You get a reasonable allocation of video ports including DisplayPort 1.2a, two HDMI 2.0b, and even USB C. The latter also supplies power for charging, although MSI doesn’t mention the output level. There’s an upstream for USB 3.2 Gen 1 but only two downstream ports.

 

The menu is exclusively controlled by the red joystick on the rear, although there is a separate power button at the bottom right-hand corner.
Pulling the joystick up, down, left or right enables quick menus. The ones described below are the default, but you can also reconfigure with Brightness, Refresh Rate and Information on Screen in any of the available positions.

Pulling left calls up the “Alarm Clock”, which is actually a timer, presumably so you don’t lose track of how long you’ve been playing League.

Pushing the joystick up reveals the Game Modes. These include User-configurable, FPS, Racing, RTS, and RPG.

Pulling right lets you manually choose between the four different video inputs.

Finally, pulling down lets you choose between 12 different hardware-generated crosshairs, which MSI calls Screen Assistance so nobody can accuse you of cheating.

Pushing the joystick in calls up the main menu, with Gaming being the first choice. This provides another way to choose your Game Mode. You can also select a Night Vision setting. This is a feature introduced last year by MSI that essentially increases the detail in shadows. As well as the default Off setting, this has Normal, Strong, Strongest and AI levels.

You can overdrive the pixel response to Fast or Fastest under Response Time. There’s an Anti Motion Blur option, although you can’t enable this at the same time as HDCR, a Response Time setting, or FreeSync.The Alarm Clock is available here too, as are the crosshairs (sorry, Screen Assistance). If you scroll down further, you can toggle FreeSync too.

Next down is the Professional submenu, where again we see MSI separating gaming presets from the everyday usage scenarios. In this area, you can choose between User-configurable, Reader, Cinema, Designer and HDR. Eye Saver is a low blue mode to guard against strain, although it only has an on-off switch, not multiple levels.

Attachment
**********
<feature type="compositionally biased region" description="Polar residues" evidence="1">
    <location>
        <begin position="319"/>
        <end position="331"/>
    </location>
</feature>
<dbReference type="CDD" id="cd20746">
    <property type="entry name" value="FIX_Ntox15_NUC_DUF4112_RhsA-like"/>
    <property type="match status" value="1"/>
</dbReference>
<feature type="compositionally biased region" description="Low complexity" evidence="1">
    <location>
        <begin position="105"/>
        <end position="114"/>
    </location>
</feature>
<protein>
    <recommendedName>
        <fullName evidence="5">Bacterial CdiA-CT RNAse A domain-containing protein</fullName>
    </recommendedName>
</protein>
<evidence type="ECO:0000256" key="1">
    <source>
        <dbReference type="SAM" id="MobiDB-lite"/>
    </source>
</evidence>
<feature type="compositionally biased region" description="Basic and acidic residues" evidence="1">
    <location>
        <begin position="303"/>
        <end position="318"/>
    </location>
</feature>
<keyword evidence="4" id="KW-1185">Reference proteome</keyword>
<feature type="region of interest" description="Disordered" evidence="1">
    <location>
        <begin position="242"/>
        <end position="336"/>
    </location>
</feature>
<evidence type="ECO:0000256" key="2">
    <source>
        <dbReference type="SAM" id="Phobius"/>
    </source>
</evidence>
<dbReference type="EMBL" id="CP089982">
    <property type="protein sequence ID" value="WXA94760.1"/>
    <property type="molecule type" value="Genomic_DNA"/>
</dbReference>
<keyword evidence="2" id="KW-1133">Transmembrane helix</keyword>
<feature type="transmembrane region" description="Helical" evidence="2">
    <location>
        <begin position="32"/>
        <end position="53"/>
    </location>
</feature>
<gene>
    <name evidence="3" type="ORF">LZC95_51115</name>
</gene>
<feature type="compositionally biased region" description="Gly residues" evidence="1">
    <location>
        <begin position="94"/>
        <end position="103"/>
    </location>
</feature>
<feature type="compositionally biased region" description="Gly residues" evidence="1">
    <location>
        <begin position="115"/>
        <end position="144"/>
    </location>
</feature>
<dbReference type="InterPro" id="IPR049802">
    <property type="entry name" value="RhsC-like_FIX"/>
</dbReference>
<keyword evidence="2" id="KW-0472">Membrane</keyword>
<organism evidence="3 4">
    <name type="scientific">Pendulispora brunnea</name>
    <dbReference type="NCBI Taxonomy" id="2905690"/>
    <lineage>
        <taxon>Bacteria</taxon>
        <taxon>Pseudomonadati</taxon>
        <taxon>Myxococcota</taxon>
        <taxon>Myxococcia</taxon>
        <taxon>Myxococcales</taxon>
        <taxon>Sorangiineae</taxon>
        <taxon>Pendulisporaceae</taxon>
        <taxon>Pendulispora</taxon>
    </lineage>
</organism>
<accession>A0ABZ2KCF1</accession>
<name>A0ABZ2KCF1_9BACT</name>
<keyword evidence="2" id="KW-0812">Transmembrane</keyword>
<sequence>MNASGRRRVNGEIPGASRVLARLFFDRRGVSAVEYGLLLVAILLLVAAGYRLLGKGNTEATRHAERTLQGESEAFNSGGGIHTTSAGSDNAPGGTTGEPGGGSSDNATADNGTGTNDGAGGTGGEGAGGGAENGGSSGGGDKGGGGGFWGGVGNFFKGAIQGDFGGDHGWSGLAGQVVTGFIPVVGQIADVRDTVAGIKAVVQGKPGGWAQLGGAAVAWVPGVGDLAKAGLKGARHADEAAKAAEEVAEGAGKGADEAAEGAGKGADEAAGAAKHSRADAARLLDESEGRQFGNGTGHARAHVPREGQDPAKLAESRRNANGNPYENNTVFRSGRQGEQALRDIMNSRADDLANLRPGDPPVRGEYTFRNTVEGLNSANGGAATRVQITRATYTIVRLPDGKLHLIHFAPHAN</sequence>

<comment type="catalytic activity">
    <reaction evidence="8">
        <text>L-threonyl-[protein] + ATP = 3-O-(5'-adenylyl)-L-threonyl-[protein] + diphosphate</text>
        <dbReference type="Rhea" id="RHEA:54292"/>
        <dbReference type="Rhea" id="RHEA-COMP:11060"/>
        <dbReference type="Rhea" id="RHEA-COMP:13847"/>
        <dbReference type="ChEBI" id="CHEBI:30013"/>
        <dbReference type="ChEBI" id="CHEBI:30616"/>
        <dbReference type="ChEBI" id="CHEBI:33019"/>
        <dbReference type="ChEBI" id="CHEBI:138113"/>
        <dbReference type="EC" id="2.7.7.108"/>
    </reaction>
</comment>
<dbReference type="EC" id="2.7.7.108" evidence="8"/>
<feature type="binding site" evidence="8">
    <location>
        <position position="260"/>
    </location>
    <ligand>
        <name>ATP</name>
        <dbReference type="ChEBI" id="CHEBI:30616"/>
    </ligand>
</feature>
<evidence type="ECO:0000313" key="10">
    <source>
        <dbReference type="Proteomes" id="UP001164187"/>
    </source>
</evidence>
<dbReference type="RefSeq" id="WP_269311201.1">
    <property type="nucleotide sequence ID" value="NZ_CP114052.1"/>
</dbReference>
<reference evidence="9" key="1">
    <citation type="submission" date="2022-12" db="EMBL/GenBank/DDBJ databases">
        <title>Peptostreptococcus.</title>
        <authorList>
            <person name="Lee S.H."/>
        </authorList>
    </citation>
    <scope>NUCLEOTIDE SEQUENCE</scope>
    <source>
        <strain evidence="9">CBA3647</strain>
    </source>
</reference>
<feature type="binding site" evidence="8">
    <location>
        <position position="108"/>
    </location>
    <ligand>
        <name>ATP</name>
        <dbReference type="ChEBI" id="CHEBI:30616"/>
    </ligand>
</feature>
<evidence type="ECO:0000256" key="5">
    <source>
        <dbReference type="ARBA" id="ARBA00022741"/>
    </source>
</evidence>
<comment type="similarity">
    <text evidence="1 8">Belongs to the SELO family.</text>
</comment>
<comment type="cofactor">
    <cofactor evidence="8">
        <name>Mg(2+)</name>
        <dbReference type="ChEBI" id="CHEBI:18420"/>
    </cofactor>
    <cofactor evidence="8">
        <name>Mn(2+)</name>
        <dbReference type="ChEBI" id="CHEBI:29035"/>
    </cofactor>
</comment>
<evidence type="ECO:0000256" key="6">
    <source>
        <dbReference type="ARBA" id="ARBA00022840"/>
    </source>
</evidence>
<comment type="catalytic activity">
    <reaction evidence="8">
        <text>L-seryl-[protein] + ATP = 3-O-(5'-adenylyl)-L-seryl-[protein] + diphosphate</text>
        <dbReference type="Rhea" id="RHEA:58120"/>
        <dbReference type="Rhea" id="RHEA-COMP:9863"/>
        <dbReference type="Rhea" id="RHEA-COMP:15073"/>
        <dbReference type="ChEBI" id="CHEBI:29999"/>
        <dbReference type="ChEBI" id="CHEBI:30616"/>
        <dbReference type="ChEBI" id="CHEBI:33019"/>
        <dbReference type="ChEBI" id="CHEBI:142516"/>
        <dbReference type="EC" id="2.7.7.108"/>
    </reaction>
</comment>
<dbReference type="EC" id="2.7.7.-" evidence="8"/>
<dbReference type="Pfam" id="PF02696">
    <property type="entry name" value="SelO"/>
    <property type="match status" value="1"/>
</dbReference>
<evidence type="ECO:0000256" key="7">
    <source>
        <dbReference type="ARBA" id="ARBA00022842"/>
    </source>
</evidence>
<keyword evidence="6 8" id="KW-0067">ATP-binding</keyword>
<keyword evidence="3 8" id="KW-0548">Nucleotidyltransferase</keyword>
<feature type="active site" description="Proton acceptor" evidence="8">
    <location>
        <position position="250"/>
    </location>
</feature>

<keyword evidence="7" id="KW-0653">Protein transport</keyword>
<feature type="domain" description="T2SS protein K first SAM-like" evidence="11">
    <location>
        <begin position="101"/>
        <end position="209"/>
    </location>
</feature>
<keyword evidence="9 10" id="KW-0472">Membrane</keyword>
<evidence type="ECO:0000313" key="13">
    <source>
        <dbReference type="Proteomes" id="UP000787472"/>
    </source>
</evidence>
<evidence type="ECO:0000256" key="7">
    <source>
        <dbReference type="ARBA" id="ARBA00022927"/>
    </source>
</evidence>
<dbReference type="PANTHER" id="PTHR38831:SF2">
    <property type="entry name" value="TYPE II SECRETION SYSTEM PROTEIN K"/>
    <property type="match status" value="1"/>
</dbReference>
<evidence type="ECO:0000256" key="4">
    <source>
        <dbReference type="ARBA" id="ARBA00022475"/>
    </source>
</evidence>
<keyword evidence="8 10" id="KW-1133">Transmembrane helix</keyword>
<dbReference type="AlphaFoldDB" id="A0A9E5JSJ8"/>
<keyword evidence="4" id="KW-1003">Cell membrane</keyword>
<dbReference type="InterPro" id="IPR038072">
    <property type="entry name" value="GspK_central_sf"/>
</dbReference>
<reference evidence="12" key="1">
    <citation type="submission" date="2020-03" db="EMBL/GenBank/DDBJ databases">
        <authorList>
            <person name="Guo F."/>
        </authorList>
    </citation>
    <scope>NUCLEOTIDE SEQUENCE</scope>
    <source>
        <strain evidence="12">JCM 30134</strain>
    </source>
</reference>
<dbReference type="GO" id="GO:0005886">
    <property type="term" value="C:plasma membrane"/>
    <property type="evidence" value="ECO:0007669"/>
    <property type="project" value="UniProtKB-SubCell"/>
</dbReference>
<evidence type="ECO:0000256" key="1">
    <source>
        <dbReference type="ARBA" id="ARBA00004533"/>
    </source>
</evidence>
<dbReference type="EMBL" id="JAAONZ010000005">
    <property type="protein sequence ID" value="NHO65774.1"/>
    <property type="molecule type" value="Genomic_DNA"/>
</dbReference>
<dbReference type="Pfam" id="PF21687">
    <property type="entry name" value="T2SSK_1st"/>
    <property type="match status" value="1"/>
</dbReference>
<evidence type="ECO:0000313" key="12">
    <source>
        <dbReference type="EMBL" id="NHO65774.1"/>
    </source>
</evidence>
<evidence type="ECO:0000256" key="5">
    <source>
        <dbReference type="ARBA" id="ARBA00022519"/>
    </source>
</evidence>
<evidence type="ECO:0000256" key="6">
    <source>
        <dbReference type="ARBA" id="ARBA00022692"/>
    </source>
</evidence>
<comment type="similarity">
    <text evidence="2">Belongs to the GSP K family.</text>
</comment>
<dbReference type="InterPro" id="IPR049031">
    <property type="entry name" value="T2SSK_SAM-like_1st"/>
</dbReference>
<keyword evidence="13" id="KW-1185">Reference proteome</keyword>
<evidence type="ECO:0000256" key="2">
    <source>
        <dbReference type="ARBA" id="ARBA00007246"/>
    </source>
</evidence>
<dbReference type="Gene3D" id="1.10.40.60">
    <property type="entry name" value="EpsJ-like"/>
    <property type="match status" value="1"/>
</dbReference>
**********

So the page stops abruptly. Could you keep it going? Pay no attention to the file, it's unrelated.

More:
HDCR is dynamic contrast, and you can toggle Anti Motion Blur here as well as in the previous menu. Image Enhancement is a sharpening control, with four levels (Weak, Medium, Strong, Strongest) as well as Off.

The Image submenu lets you alter Brightness, Contrast, Sharpness, Color Temperature and Screen Size. Sharpness has six levels from 0 to 5, whilst Color Temperature can be Cool, Normal, Warm or user-defined red, green and blue values. Via Screen Size you can select whether the aspect is native, 4:3 or 16:9.

Input Source, as the name suggests, lets you choose manually between the four different video input sources.

Navi Key is where you change what the joystick quick menu positions do. Every direction can be configured, although only a subset of functions are available.

Finally, Setting is where you choose the OSD language, and other characteristics of its appearance. You can also reset everything to default here.

MSI also provides Windows software you can use to control many of the monitor’s settings. Gaming OSD 2.0 requires the USB upstream to be connected, but lets you choose all the gaming-related OSD options we’ve described above.